Photo by Judy Linn
This tumblr is, above anything related to our professional lives, a curation project: a relaxed browsing session is so quickly filled with Internet noise that your experience soon becomes monotonous and forgettable. We believe that Internet curation is the best means of sharing and filtering content online. If you like either of us or what we share, then we invite you to check in regularly; we may have found something that interests you. - Spencer and Zoey
The new film by Spencer Clerk and Zoey Heath as part of our experimental film project, Bedsheets and Film.
I’m sure the money spent on all these lottery tickets could…
As always, the hardest part of doing anything yourself by following guides written online (especially when any kind of user made software is involved) is finding the instructions to do it. The fact that there are multiple versions of my phone, not to mention versions of Android and a variety of smart phones that run it, finding a guide specific to my needs was annoying. I thought I’d finally give back to the community at large and post all the links that I used in rooting and flashing my phone.
*I’m not responsible if you brick your phone. Do this at your own risk and always ensure you backup before flashing a custom ROM.
All credit goes to the original users that wrote the software that makes all of this possible. All I’m doing is pointing you in the right direction.
I rooted my phone using GingerBreak. It was terribly easy:
Follow the instructions provided in the link to root your phone with GingerBreak. For the “get the .apk on your phone somehow” part, you can either transfer it via connecting a USB cable to your phone and throwing on the microSD card, or taking the microSD card out and placing it into a card reader or USB adapter. I have a USB adapter, so I used that.
Next, I installed a custom recovery on my phone using this super easy technique:
Don’t worry if you get a “file not found” message after you enter the command in the terminal to install the custom recovery: I got that error and everything still worked fine.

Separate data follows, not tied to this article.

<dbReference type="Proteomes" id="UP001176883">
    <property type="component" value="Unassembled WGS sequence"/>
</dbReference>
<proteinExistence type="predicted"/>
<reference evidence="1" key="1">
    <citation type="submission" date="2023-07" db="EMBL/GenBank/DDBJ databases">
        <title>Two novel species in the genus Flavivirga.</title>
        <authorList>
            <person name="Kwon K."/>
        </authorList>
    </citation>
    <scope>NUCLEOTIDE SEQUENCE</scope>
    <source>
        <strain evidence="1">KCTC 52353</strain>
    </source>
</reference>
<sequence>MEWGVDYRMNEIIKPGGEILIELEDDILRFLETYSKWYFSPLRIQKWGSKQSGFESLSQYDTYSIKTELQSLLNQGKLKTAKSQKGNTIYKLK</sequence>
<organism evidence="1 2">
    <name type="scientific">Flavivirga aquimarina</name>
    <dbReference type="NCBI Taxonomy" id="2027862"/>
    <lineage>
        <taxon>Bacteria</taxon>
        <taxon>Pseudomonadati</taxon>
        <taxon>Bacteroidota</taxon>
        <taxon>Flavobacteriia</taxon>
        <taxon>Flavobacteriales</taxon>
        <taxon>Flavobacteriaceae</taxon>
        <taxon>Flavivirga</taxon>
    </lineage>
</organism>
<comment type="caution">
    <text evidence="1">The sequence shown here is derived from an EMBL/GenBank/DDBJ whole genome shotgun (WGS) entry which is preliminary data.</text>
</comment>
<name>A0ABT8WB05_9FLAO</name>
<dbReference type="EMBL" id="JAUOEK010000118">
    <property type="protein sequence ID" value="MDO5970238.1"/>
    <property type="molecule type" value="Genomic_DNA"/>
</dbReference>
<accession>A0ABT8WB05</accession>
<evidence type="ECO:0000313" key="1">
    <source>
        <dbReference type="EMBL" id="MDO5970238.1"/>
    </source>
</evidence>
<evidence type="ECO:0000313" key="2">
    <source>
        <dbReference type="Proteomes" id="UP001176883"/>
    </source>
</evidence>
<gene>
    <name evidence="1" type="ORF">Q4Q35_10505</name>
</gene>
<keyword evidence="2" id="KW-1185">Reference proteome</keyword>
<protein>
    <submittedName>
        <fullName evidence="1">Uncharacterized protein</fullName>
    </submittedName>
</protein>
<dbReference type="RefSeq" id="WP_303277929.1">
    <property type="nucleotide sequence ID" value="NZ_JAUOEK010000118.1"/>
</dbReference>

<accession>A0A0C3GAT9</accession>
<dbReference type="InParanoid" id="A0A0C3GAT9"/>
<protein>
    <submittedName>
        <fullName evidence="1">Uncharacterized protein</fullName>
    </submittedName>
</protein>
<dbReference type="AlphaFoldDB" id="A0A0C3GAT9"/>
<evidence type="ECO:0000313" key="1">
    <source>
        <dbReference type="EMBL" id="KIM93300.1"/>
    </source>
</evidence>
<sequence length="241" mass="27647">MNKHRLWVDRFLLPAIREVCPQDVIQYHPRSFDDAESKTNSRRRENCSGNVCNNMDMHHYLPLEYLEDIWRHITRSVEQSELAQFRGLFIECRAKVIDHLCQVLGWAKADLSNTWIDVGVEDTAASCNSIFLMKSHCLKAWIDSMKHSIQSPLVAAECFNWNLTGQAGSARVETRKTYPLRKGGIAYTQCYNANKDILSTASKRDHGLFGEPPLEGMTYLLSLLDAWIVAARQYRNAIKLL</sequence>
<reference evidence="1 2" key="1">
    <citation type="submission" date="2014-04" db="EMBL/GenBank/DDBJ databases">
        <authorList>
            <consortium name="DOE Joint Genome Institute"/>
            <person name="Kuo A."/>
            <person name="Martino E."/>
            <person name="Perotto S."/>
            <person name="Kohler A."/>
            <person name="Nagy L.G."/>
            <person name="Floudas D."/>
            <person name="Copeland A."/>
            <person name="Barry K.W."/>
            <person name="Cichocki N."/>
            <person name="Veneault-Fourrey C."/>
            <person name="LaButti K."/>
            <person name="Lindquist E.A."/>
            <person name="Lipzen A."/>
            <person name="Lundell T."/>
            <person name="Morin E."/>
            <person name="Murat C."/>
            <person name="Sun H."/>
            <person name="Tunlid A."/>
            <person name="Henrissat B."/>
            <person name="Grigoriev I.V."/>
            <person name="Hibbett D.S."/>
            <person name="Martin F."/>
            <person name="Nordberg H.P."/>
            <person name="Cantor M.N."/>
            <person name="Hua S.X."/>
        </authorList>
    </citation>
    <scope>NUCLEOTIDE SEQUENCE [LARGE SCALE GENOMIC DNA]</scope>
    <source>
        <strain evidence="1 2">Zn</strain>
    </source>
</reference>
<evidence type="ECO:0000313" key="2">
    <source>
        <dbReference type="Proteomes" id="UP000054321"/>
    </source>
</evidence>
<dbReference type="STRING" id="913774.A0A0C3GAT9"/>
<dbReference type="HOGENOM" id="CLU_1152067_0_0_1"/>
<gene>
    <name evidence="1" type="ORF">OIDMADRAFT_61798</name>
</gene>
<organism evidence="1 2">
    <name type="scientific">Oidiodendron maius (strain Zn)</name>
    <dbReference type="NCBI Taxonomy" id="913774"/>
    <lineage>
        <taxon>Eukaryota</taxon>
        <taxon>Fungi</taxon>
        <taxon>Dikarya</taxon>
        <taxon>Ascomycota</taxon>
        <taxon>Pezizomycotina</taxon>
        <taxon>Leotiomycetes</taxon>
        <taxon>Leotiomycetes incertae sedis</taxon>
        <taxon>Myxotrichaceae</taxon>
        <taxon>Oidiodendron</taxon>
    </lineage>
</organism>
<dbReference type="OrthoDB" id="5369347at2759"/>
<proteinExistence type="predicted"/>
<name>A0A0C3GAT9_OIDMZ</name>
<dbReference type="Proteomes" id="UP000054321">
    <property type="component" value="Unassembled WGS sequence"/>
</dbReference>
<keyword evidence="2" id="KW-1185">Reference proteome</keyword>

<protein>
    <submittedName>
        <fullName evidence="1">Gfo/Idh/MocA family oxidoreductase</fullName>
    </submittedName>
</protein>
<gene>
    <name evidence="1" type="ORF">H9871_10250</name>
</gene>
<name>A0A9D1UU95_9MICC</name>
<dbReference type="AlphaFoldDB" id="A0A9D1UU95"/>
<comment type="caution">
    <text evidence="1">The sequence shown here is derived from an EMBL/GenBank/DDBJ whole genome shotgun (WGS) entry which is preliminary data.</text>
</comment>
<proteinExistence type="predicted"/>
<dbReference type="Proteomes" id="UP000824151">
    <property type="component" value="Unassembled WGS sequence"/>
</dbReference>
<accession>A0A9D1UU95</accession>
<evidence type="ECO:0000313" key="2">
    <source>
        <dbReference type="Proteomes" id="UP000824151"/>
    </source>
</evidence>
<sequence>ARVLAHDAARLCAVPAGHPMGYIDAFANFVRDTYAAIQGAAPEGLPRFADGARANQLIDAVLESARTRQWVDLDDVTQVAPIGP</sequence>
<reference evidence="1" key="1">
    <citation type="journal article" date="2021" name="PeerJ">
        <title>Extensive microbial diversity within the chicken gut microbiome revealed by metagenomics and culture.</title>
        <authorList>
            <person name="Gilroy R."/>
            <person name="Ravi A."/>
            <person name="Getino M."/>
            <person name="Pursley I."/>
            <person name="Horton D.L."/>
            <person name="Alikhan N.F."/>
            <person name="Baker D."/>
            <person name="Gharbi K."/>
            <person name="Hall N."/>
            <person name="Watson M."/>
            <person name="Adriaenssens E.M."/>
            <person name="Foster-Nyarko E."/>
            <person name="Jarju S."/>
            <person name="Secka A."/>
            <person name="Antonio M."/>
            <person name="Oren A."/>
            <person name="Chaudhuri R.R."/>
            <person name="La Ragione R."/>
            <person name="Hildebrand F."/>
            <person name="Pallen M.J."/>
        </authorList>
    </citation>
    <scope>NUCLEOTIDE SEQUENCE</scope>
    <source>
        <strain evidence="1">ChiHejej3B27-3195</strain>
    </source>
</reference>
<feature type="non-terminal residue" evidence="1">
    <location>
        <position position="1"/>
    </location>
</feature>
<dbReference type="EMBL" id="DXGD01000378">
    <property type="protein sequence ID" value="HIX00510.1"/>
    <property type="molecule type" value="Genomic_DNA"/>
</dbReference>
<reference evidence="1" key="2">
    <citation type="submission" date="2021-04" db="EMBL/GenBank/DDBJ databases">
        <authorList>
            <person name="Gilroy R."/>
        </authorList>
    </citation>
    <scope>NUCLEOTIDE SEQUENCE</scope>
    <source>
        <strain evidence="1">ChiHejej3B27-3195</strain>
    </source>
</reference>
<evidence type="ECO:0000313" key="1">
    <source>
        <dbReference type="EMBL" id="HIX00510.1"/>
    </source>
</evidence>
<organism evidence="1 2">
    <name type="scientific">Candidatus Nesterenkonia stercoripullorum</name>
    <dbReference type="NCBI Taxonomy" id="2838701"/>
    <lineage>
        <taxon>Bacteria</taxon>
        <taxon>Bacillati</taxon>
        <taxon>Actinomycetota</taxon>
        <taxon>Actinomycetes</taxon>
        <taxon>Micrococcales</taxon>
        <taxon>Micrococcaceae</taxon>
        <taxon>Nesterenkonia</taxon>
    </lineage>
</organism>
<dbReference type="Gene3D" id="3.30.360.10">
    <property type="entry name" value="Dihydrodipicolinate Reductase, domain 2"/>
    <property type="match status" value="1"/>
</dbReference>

At this point, you should be rooted and have the custom recovery installed. Make sure you backup using the option in the custom recovery.
If you’ve come this far, you probably want to flash a custom ROM to your phone. I have Prime V2 on mine, which works very well. Here’s the link to that:
Follow the instructions carefully and all should be well.
* When I arrived at the part where you enable USB mass storage with the intent of putting Prime V2 on your phone, my PC wouldn’t recognize my phone. So instead, I had to turn my phone off, remove the SD card and transfer the ROM using my USB adapter. In order to avoid a situation like this, I would try enabling USB mass storage and checking if your PC recognizes your phone BEFORE you do all the cache and data wipes. That way you can find an alternative to getting the ROM on the SD card before you wipe your phone and potentially have no phone until you can transfer that ROM.
When you reboot your phone after flashing, it will take a minute or two to start up. Don’t worry; this is normal.
You should now have a rooted phone with Prime V2 (or another custom ROM) on it.
Here are some useful/interesting apps for rooted Android phones:
Though it costs money, it’s an extremely useful app. It can be used to overclock and automate the adjustment of CPU speed for maximum efficiency: if you’re doing nothing, the CPU speed is decreased; if you’re doing something CPU intensive, it’s raised. This has many benefits, but the most noticeable is its effect on battery life. My battery life has been greatly extended and I have no battery conserving app installed. SetCPU also lets you set profiles, which further instruct the app on how to manage CPU speed given certain variables such as temperature, battery life and whether the phone is charging.
Gets rid of all the ads it can. No more ads in Angry Birds. No ads in all the other free, ad supported apps I use.
Backs everything up.
That’s all! I hope this has been of some use to you!
Look what Zoey got up yesterday. Amazing.
Interesting analyses of video games and game mechanics through a psychological lens.
As a recent owner of a new hi-fi system (with ambitions to pursue buying and putting together future hi-fi systems, as well as upgrading my current one) I am always looking for the small tweaks I can employ o improve the sound of my system and thus the enjoyment of my music listening experience.
The Fine Tunes column on Stereophile’s site explains numerous practical ways to properly set up and maintain your system for, usually, no money (but there is always a no cost solution offered). The pursuit of well reproduced sound is one mainly involving nuance and diminishing returns. The small gains do add up, though, and it’s especially useful when those gains can be had for only a small commitment of time.
I would suggest starting at the beginning of the columns run as it begins with the simpler tweaks, like proper speaker placement.
Add some green to your space, even if that space is small.
Click through the picture to learn how to grow a plant in an altoid tin (the hardest part is getting a tin).
A view into the listening room of Stereophile magazine writer, Stephen Mejias.
This is just one view of his room, click through the picture to read his post, with descriptions of most objects, and view this place from all angles. One day, I hope to have a dedicated listening room with as much warmth and comfort as this one.